MS News that Caught My Eye Last Week: Ofatumumab, Zeposia, Early Symptoms, New App

MS News that Caught My Eye Last Week: Ofatumumab, Zeposia, Early Symptoms, New App
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FDA Extends Review of Ofatumumab for Relapsing MS to September

The U.S. Food and Drug Administration (FDA) was expected to make a decision about ofatumumab, a self-administered injection of a monoclonal antibody, by this month. Now, it looks as if we’ll be waiting until fall. Ofatumumab is already approved in the U.S. to treat certain blood cancers under the brand name Arzerra, and drug maker Novartis says it’s ready to launch it right away. I wonder what’s holding things up at the FDA.

The U.S. Food and Drug Administration (FDA) is extending its review of Novartis’ ofatumumab, a possible self-administered injection therapy for relapsing multiple sclerosis (MS), the company announced.

Originally expected in June, the FDA decision is now expected in September.

Click here to read the full story.

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Zeposia, Daily Oral Treatment for Relapsing MS, Now Available in US

Another disease-modifying therapy, Zeposia (ozanimod), became available to people in the U.S. on June 1. This medication received the FDA’s approval at the end of March, but it’s release was delayed by its manufacturer due to COVID-19. Zeposia is approved for relapsing-remitting MS, active secondary progressive MS, and clinically isolated syndrome.

Zeposia (ozanimod), a newly approved oral capsule treatment for relapsing forms of multiple sclerosis (MS), is now commercially available in the United States, its manufacturer, Bristol Myers Squibb, announced.

“We are pleased to now bring Zeposia, an important new once daily treatment option, to [relapsing] MS patients,” Tina Deignan, vice president and U.S. head of immunology at Bristol Myers Squibb, said in a press release.

Click here to read the full story.

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Pain and Disturbed Sleep May Be Earliest Symptoms of MS, Study Suggests

Is this a surprise to you? It’s not to me. Pain and difficulty sleeping have troubled me for most of the many years I’ve lived with MS. So, looking at these issues as MS warning signs seems very logical.

Symptoms including sleep disorders and pain may precede by as many as five years the onset of the more well-known symptoms of multiple sclerosis (MS), a study suggests.

Understanding these first symptoms could aid in an early diagnosis, allowing treatment to begin at initial stages of disease.

Click here to read the full story.

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Icompanion App Enables Patients to Track Symptoms, Understand MRI Scans

I like to explore apps related to MS, and I have about a half-dozen on my smartphone. Icompanion allows a user to track symptoms and meds, and if your neurologist is set up to do it, share that information with that doctor. It also allows you to self-test for cognitive ability and fatigue level, and be rated on the Expanded Disability Status Scale (EDSS). The app actually came very close to the mark on my EDSS score based on its self-test.

Icompanion also has several well-thought-out frequently asked questions lists about MS, MRIs, scan quality, and even MS as it relates to COVID-19.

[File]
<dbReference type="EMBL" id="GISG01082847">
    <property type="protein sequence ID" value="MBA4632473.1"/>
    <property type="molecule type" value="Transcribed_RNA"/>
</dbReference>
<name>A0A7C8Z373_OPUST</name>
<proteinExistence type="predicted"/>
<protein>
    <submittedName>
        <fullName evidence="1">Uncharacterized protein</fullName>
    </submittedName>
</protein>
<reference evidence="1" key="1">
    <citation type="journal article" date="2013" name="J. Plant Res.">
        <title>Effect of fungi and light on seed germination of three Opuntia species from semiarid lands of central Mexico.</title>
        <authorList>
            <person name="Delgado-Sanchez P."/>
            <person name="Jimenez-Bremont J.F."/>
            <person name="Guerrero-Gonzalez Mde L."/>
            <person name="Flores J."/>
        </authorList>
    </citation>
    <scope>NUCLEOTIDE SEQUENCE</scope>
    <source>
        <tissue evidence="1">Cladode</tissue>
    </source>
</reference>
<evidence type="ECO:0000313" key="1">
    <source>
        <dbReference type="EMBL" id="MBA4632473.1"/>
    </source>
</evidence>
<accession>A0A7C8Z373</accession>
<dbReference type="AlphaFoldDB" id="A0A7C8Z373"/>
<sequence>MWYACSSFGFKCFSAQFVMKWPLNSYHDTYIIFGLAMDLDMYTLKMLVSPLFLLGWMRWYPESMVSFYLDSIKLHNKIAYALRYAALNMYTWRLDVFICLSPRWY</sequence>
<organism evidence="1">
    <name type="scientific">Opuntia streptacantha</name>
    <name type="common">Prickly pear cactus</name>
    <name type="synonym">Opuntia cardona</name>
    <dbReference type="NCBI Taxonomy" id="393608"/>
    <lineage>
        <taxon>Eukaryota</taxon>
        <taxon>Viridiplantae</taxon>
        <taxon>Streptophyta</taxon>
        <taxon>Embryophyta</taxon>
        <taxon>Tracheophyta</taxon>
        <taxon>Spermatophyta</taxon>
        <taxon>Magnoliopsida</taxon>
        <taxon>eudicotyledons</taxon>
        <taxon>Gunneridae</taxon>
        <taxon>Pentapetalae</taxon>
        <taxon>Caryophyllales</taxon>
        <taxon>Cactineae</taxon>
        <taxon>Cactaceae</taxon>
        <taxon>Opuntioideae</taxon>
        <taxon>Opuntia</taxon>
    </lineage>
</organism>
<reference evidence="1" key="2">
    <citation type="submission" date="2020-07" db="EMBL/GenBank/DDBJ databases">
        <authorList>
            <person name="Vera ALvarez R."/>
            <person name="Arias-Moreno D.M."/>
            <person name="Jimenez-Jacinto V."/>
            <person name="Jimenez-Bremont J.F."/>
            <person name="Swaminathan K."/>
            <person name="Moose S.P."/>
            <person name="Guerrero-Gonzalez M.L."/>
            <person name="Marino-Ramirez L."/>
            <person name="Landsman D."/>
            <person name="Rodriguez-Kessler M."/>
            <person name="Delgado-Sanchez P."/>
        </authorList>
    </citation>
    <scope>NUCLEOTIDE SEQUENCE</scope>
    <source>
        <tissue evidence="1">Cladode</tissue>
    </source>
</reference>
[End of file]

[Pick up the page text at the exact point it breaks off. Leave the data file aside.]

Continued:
The app’s creator says the information gathered is shared anonymously with academic and medical researchers, but as with any MS app, I suggest you read its terms of use and privacy policy before you sign up.

Icometrix launched a new digital platform, icompanion, to help people with multiple sclerosis (MS) track their disease and understand MRI scans.

The platform, currently available in English, French, German, and Dutch,  consists of a phone app for patients and a web-based dashboard to help clinicians track patients and make treatment decisions.

Click here to read the full story.

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 Note: Multiple Sclerosis News Today is strictly a news and information website about the disease. It does not provide medical advice, diagnosis, or treatment. This content is not intended to be a substitute for professional medical advice, diagnosis, or treatment. Always seek the advice of your physician or other qualified health provider with any questions you may have regarding a medical condition. Never disregard professional medical advice or delay in seeking it because of something you have read on this website. The opinions expressed in this column are not those of Multiple Sclerosis News Today or its parent company, BioNews Services, and are intended to spark discussion about issues pertaining to multiple sclerosis.

Ed Tobias is a retired broadcast journalist. Most of his 40+ year career was spent as a manager with the Associated Press in Washington, DC. Tobias was diagnosed with Multiple Sclerosis in 1980 but he continued to work, full-time, meeting interesting people and traveling to interesting places, until retiring at the end of 2012.
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Ed Tobias is a retired broadcast journalist. Most of his 40+ year career was spent as a manager with the Associated Press in Washington, DC. Tobias was diagnosed with Multiple Sclerosis in 1980 but he continued to work, full-time, meeting interesting people and traveling to interesting places, until retiring at the end of 2012.

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